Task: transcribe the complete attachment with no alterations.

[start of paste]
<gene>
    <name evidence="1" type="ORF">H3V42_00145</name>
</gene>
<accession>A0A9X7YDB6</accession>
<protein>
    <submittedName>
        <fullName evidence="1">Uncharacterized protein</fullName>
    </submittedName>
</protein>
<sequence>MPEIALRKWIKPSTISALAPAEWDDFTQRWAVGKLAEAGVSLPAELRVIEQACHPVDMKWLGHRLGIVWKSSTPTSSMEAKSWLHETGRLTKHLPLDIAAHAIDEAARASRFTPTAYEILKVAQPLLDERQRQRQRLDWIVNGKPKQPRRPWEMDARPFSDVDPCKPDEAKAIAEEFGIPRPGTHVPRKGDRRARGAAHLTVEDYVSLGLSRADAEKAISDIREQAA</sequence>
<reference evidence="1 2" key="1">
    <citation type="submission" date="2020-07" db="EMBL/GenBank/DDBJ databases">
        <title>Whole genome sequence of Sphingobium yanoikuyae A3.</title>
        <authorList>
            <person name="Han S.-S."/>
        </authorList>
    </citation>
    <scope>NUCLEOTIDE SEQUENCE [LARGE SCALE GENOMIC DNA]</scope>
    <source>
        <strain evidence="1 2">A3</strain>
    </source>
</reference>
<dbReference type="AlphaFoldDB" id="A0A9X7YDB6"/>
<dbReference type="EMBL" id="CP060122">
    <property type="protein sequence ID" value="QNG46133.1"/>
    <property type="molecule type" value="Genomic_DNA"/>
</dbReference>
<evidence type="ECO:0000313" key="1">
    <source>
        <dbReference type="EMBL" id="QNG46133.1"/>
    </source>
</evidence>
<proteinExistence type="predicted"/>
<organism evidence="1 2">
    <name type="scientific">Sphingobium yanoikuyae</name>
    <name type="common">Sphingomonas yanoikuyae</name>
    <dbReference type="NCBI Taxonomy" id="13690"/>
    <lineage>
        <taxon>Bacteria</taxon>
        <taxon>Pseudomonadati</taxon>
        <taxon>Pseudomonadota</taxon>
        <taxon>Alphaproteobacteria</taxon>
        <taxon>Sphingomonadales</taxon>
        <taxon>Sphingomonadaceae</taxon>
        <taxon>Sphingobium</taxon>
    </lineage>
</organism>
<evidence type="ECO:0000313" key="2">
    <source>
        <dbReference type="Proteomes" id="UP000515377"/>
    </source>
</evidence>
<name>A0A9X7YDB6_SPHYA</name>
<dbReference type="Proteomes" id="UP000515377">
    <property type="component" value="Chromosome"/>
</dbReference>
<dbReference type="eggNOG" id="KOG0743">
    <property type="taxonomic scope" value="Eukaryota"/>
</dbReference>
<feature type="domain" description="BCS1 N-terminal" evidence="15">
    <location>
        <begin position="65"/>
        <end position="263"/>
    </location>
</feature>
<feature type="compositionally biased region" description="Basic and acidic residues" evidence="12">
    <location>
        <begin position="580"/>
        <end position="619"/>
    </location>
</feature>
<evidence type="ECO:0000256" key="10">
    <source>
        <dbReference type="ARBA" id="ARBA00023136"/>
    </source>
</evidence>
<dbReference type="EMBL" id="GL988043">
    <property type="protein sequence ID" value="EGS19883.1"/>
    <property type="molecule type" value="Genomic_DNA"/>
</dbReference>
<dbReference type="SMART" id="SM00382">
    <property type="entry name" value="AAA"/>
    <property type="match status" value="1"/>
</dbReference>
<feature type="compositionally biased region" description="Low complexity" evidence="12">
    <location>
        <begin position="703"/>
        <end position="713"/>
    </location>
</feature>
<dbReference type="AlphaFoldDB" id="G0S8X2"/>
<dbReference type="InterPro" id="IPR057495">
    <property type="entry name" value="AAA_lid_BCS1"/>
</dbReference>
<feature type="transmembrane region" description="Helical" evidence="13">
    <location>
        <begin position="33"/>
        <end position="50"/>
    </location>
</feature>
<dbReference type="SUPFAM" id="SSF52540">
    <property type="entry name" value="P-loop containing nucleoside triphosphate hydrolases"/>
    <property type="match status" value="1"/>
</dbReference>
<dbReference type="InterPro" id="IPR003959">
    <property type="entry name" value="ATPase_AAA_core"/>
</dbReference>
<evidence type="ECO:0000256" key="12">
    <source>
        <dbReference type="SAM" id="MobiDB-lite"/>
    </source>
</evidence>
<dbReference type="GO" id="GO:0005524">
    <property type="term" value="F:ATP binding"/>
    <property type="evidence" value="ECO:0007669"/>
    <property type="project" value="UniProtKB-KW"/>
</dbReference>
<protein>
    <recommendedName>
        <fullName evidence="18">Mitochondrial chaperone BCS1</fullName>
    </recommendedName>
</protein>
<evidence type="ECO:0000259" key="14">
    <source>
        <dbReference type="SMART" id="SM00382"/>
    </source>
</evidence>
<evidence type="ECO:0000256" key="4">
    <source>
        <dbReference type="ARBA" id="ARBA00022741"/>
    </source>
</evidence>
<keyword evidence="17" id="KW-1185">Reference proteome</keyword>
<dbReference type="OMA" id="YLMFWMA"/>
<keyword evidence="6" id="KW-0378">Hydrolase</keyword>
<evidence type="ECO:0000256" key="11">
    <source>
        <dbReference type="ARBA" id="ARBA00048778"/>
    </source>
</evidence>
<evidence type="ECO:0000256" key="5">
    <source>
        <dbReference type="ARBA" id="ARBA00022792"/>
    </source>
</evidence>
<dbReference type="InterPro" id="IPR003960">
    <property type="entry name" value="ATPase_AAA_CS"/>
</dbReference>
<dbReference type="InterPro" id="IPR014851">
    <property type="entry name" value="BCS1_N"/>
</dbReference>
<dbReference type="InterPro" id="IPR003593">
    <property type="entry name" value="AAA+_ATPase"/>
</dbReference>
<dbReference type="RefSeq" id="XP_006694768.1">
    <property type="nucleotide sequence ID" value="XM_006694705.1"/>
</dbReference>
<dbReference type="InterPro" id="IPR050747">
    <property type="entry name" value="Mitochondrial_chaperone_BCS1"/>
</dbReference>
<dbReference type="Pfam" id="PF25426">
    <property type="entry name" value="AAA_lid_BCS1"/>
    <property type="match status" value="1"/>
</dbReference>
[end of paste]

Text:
<gene>
    <name evidence="1" type="ORF">H3V42_00145</name>
</gene>
<accession>A0A9X7YDB6</accession>
<protein>
    <submittedName>
        <fullName evidence="1">Uncharacterized protein</fullName>
    </submittedName>
</protein>
<sequence>MPEIALRKWIKPSTISALAPAEWDDFTQRWAVGKLAEAGVSLPAELRVIEQACHPVDMKWLGHRLGIVWKSSTPTSSMEAKSWLHETGRLTKHLPLDIAAHAIDEAARASRFTPTAYEILKVAQPLLDERQRQRQRLDWIVNGKPKQPRRPWEMDARPFSDVDPCKPDEAKAIAEEFGIPRPGTHVPRKGDRRARGAAHLTVEDYVSLGLSRADAEKAISDIREQAA</sequence>
<reference evidence="1 2" key="1">
    <citation type="submission" date="2020-07" db="EMBL/GenBank/DDBJ databases">
        <title>Whole genome sequence of Sphingobium yanoikuyae A3.</title>
        <authorList>
            <person name="Han S.-S."/>
        </authorList>
    </citation>
    <scope>NUCLEOTIDE SEQUENCE [LARGE SCALE GENOMIC DNA]</scope>
    <source>
        <strain evidence="1 2">A3</strain>
    </source>
</reference>
<dbReference type="AlphaFoldDB" id="A0A9X7YDB6"/>
<dbReference type="EMBL" id="CP060122">
    <property type="protein sequence ID" value="QNG46133.1"/>
    <property type="molecule type" value="Genomic_DNA"/>
</dbReference>
<evidence type="ECO:0000313" key="1">
    <source>
        <dbReference type="EMBL" id="QNG46133.1"/>
    </source>
</evidence>
<proteinExistence type="predicted"/>
<organism evidence="1 2">
    <name type="scientific">Sphingobium yanoikuyae</name>
    <name type="common">Sphingomonas yanoikuyae</name>
    <dbReference type="NCBI Taxonomy" id="13690"/>
    <lineage>
        <taxon>Bacteria</taxon>
        <taxon>Pseudomonadati</taxon>
        <taxon>Pseudomonadota</taxon>
        <taxon>Alphaproteobacteria</taxon>
        <taxon>Sphingomonadales</taxon>
        <taxon>Sphingomonadaceae</taxon>
        <taxon>Sphingobium</taxon>
    </lineage>
</organism>
<evidence type="ECO:0000313" key="2">
    <source>
        <dbReference type="Proteomes" id="UP000515377"/>
    </source>
</evidence>
<name>A0A9X7YDB6_SPHYA</name>
<dbReference type="Proteomes" id="UP000515377">
    <property type="component" value="Chromosome"/>
</dbReference>
<dbReference type="eggNOG" id="KOG0743">
    <property type="taxonomic scope" value="Eukaryota"/>
</dbReference>
<feature type="domain" description="BCS1 N-terminal" evidence="15">
    <location>
        <begin position="65"/>
        <end position="263"/>
    </location>
</feature>
<feature type="compositionally biased region" description="Basic and acidic residues" evidence="12">
    <location>
        <begin position="580"/>
        <end position="619"/>
    </location>
</feature>
<evidence type="ECO:0000256" key="10">
    <source>
        <dbReference type="ARBA" id="ARBA00023136"/>
    </source>
</evidence>
<dbReference type="EMBL" id="GL988043">
    <property type="protein sequence ID" value="EGS19883.1"/>
    <property type="molecule type" value="Genomic_DNA"/>
</dbReference>
<dbReference type="SMART" id="SM00382">
    <property type="entry name" value="AAA"/>
    <property type="match status" value="1"/>
</dbReference>
<feature type="compositionally biased region" description="Low complexity" evidence="12">
    <location>
        <begin position="703"/>
        <end position="713"/>
    </location>
</feature>
<dbReference type="AlphaFoldDB" id="G0S8X2"/>
<dbReference type="InterPro" id="IPR057495">
    <property type="entry name" value="AAA_lid_BCS1"/>
</dbReference>
<feature type="transmembrane region" description="Helical" evidence="13">
    <location>
        <begin position="33"/>
        <end position="50"/>
    </location>
</feature>
<dbReference type="SUPFAM" id="SSF52540">
    <property type="entry name" value="P-loop containing nucleoside triphosphate hydrolases"/>
    <property type="match status" value="1"/>
</dbReference>
<dbReference type="InterPro" id="IPR003959">
    <property type="entry name" value="ATPase_AAA_core"/>
</dbReference>
<evidence type="ECO:0000256" key="12">
    <source>
        <dbReference type="SAM" id="MobiDB-lite"/>
    </source>
</evidence>
<dbReference type="GO" id="GO:0005524">
    <property type="term" value="F:ATP binding"/>
    <property type="evidence" value="ECO:0007669"/>
    <property type="project" value="UniProtKB-KW"/>
</dbReference>
<protein>
    <recommendedName>
        <fullName evidence="18">Mitochondrial chaperone BCS1</fullName>
    </recommendedName>
</protein>
<evidence type="ECO:0000259" key="14">
    <source>
        <dbReference type="SMART" id="SM00382"/>
    </source>
</evidence>
<evidence type="ECO:0000256" key="4">
    <source>
        <dbReference type="ARBA" id="ARBA00022741"/>
    </source>
</evidence>
<keyword evidence="17" id="KW-1185">Reference proteome</keyword>
<dbReference type="OMA" id="YLMFWMA"/>
<keyword evidence="6" id="KW-0378">Hydrolase</keyword>
<evidence type="ECO:0000256" key="11">
    <source>
        <dbReference type="ARBA" id="ARBA00048778"/>
    </source>
</evidence>
<evidence type="ECO:0000256" key="5">
    <source>
        <dbReference type="ARBA" id="ARBA00022792"/>
    </source>
</evidence>
<dbReference type="InterPro" id="IPR003960">
    <property type="entry name" value="ATPase_AAA_CS"/>
</dbReference>
<dbReference type="InterPro" id="IPR014851">
    <property type="entry name" value="BCS1_N"/>
</dbReference>
<dbReference type="InterPro" id="IPR003593">
    <property type="entry name" value="AAA+_ATPase"/>
</dbReference>
<dbReference type="RefSeq" id="XP_006694768.1">
    <property type="nucleotide sequence ID" value="XM_006694705.1"/>
</dbReference>
<dbReference type="InterPro" id="IPR050747">
    <property type="entry name" value="Mitochondrial_chaperone_BCS1"/>
</dbReference>
<dbReference type="Pfam" id="PF25426">
    <property type="entry name" value="AAA_lid_BCS1"/>
    <property type="match status" value="1"/>
</dbReference>